Tài liệu Mobile & wireless networking – lecture 3 medium access control - geert heijenk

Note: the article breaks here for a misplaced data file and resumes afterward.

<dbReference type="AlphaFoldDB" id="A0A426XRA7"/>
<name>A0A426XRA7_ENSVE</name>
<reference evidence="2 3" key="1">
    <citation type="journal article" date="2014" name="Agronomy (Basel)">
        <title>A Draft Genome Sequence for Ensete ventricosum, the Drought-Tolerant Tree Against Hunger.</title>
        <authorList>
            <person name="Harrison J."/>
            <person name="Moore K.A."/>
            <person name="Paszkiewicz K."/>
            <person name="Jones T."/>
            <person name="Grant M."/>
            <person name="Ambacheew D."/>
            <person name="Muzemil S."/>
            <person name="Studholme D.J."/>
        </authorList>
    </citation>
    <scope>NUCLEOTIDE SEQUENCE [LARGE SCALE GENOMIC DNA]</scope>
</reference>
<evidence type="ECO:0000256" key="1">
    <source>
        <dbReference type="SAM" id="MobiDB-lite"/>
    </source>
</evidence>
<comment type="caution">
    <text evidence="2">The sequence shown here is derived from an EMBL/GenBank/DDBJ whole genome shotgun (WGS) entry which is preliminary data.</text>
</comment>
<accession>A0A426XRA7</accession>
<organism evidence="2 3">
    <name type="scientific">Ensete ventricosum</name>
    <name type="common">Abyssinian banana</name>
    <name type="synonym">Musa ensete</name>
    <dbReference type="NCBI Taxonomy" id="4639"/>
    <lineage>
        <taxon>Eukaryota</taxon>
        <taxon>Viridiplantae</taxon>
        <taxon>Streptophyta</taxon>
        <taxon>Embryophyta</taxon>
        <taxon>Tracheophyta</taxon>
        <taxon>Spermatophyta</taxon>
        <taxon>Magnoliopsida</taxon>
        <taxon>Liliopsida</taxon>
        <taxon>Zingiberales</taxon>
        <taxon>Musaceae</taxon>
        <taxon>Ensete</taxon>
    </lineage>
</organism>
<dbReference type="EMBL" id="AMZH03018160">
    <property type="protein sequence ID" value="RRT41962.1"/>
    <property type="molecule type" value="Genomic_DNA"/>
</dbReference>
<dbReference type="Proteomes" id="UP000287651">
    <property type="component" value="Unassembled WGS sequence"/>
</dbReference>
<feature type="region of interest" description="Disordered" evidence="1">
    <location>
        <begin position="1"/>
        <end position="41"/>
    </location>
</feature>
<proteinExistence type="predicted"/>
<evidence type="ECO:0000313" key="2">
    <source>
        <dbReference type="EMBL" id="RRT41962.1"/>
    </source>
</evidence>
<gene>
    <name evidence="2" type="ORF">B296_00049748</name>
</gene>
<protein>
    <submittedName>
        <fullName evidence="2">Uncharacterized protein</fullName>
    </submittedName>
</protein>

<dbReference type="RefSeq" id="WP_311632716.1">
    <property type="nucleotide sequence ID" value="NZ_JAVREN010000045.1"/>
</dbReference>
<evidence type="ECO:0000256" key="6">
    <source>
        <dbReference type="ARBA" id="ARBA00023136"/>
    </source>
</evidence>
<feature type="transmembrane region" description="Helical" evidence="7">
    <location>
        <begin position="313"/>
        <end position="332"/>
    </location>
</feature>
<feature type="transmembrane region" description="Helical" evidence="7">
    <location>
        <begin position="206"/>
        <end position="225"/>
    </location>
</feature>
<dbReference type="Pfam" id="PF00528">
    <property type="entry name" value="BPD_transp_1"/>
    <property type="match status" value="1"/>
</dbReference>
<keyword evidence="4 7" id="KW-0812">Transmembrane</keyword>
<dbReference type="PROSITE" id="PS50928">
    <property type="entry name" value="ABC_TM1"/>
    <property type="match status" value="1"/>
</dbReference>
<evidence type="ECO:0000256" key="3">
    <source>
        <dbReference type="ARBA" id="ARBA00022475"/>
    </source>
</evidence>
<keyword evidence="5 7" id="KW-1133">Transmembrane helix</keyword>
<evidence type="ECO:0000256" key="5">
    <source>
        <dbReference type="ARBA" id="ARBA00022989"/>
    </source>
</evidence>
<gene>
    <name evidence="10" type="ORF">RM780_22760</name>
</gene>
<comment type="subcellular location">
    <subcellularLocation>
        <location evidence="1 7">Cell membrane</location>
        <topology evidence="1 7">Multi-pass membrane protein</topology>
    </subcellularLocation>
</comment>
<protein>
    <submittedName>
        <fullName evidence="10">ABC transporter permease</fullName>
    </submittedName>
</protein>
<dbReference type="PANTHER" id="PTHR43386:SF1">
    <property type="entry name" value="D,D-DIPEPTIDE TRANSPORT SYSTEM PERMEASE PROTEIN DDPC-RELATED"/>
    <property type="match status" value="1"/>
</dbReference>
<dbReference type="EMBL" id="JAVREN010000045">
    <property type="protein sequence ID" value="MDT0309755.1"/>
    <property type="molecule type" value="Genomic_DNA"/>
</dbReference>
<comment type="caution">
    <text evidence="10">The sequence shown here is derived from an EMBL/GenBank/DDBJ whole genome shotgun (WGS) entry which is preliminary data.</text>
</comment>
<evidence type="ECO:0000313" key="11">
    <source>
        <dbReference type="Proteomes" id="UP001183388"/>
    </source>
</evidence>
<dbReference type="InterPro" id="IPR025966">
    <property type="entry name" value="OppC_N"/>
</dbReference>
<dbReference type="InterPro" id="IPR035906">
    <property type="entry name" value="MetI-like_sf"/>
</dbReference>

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262001 Mobile & Wireless Networking Lecture 3: Medium Access Control [Schiller, Chapter 3] [Wikipedia: "Hybrid Automatic Repeat Request"] Geert Heijenk Mobile and Wireless Networking 2009 / 2010 Outline of Lecture 3   Medium Access Control             Motivation Basic Access Methods Dynamic TDM / Random Access CDMA Comparison Hybrid ARQ 2 Mobile and Wireless Networking 2009 / 2010 Motivation Can we apply media access methods from fixed networks? Example CSMA/CD     Carrier Sense Multiple Access with Collision Detection send as soon as the medium is free, listen into the medium if a collision occurs (original method in IEEE 802.3) Problems in wireless networks         signal strength decreases proportional to the square of the distance the sender would apply CS and CD, but the collisions happen at the receiver it might be the case that a sender cannot “hear” the collision, i.e., CD does not work furthermore, CS might not work if, e.g., a terminal is “hidden” 3 Mobile and Wireless Networking 2009 / 2010 Motivation - hidden and exposed terminals Hidden terminals         A sends to B, C cannot receive A C wants to send to B, C senses a “free” medium (CS fails) collision at B, A cannot receive the collision (CD fails) A is “hidden” for C Exposed terminals         A B C B sends to A, C wants to send to another terminal (not A or B) C has to wait, CS signals a medium in use but A is outside the radio range of C, therefore waiting is not necessary C is “exposed” to B 4 Mobile and Wireless Networking 2009 / 2010 Motivation - near and far terminals Terminals A and B send, C receives       signal strength decreases proportional to the square of the distance the signal of terminal B therefore drowns out A’s signal C cannot receive A A B C If C for example was an arbiter for sending rights, terminal B would drown out terminal A already on the physical layer Also severe problem for CDMA-networks - precise power control needed! 5 Mobile and Wireless Networking 2009 / 2010 Basic access methods   SDMA (Space Division Multiple Access)       FDMA (Frequency Division Multiple Access)       assign a certain frequency to a transmission channel between a sender and a receiver permanent (e.g., radio broadcast), slow hopping (e.g., GSM), fast hopping (FHSS, Frequency Hopping Spread Spectrum) TDMA (Time Division Multiple Access)     segment space into sectors, use directed antennas cell structure assign the fixed sending frequency to a transmission channel between a sender and a receiver for a certain amount of time CDMA (Code Division Multiple Access)   assign a code to a transmission channel between a sender and a receiver for a certain amount of time 6 Mobile and Wireless Networking 2009 / 2010 Duplexing     Simultaneous transmission and reception of up and down-link channels Time and frequency domain techniques:     FDD: Frequency division duplex TDD: Time division duplex (Code division duplex would give an extreme near-far problem) 7 Mobile and Wireless Networking 2009 / 2010 FDD/FDMA - general scheme, example GSM f 960 MHz 935.2 MHz 124 200 kHz 1 20 MHz 915 MHz 890.2 MHz 124 1 t 8 Mobile and Wireless Networking 2009 / 2010 TDD/TDMA - general scheme, example DECT 417 µs 1 2 3 11 12 1 2 3 downlink 11 12 uplink t 9 Mobile and Wireless Networking 2009 / 2010 Outline of Lecture 3   Medium Access Control             Motivation Basic Access Methods Dynamic TDM / Random Access CDMA Comparison Hybrid ARQ 10 Mobile and Wireless Networking 2009 / 2010 TDMA       Flexible Simple receivers and transmitters Schemes   Fixed TDM         Assigned by base station Suitable for fixed bandwidth services Digital mobile systems: IS-54, IS-136, GSM, DECT, PHS, PACS Dynamic TDM (Demand oriented)     Suitable for asymmetric and or bursty services Scheduling / polling –  Suitable for systems with central controller (e.g., base station)   Random access –  Also suitable for systems without central controller (e.g. base station) 11 Mobile and Wireless Networking 2009 / 2010 Aloha / Slotted Aloha Mechanism       Aloha random, distributed (no central arbiter), time-multiplex no carrier sense, retransmission (after collision) with probability p Slotted Aloha additionally uses time-slots, sending must always start at slot boundaries collision sender A sender B sender C t Slotted Aloha collision sender A sender B sender C t 12 Mobile and Wireless Networking 2009 / 2010 Reservations in dynamic TDM Channel efficiency only 18% for Aloha, 36% for Slotted Aloha (assuming Poisson distribution for packet arrivals) Reservation can increase efficiency to 80%         a sender reserves a future time-slot sending within this reserved time-slot is possible without collision reservation also causes higher delays typical scheme for satellite links Examples for reservation algorithms:       Explicit Reservation (Reservation-ALOHA) Implicit Reservation (PRMA) Reservation-TDMA 13 Mobile and Wireless Networking 2009 / 2010 Explicit Reservation Reservation Aloha / DAMA (Demand Assigned Multiple Access)   two modes:         ALOHA mode for reservation: competition for small reservation slots, collisions possible reserved mode for data transmission within successful reserved slots (no collisions possible) synchronization needed (of reserved / reservation slots) it is important for all stations to keep the reservation list consistent at any point in time collision Aloha reserved Aloha reserved Aloha reserved Aloha t 14 Mobile and Wireless Networking 2009 / 2010 Implicit reservation Packet Reservation Multiple Access (PRMA)         a certain number of slots form a frame, frames are repeated stations compete for empty slots according to the slotted aloha principle once a station reserves a slot successfully, this slot is automatically assigned to this station in all following frames as long as the station has data to send competition for this slots starts again as soon as the slot was empty in the last frame reservation ACDABA-F ACDABA-F AC-ABAFA---BAFD ACEEBAFD 1 2 3 4 5 6 7 8 frame1 A C D A B A frame2 A C time-slot F A B A frame3 A B A F frame4 A B A F D frame5 A C E E B A F D collision at reservation attempts t 15 Mobile and Wireless Networking 2009 / 2010 Reservation-TDMA Reservation Time Division Multiple Access       every frame consists of N mini-slots and x data-slots every station has its own mini-slot and can reserve up to k data-slots using this mini-slot (i.e. x = N * k). other stations can send data in unused data-slots according to a round-robin sending scheme or uncoordinated Aloha (best-effort traffic) N mini-slots reservations for data-slots N * k data-slots e.g. N=6, k=2 other stations can use free data-slots based on a round-robin scheme 16 Mobile and Wireless Networking 2009 / 2010 Carrier Sense Multiple Access (CSMA)     “Listen before Speak” Not always possible:       Collision detection (“listen while speak”) does not work in wireless:     satellite systems hidden terminal problem cost of collision is high (only detected after transmitting entire packet and not receiving ack) Try to avoid collisions: •  •  •  non-persistent CSMA wait random amount of time if medium is busy p-persistent CSMA transmit with probability p if medium is idle, defer 1 “slot” with probability 1-p CSMA/CA (CSMA with Collision Avoidance) 17 Mobile and Wireless Networking 2009 / 2010 CSMA/CA (CSMA with Collision Avoidance)   if medium idle:     otherwise           transmit wait until medium becomes idle wait until the medium is idle for a randomly taken time (uniform from back-off window) count-down may be suspended by transmissions of others retransmission doubles back-off window Used in IEEE 802.11 Wireless LAN   detailed explanation later 18 Mobile and Wireless Networking 2009 / 2010 CSMA: Dealing with hidden and exposed terminals   MACA (Multiple Access with Collision Avoidance) uses short signaling packets for collision avoidance       Signaling packets contain         RTS (request to send): a sender request the right to send from a receiver with a short RTS packet before it sends a data packet CTS (clear to send): the receiver grants the right to send as soon as it is ready to receive sender address receiver address packet size Used in IEEE 802.11 Wireless LAN (option) 19 Mobile and Wireless Networking 2009 / 2010 MACA examples MACA avoids the problem of hidden terminals       A and C want to send to B A sends RTS first C waits after receiving CTS from B RTS CTS A CTS B C MACA avoids the problem of exposed terminals     B wants to send to A, C to another terminal now C does not have to wait for it cannot receive CTS from A RTS RTS CTS A B C 20 Mobile and Wireless Networking 2009 / 2010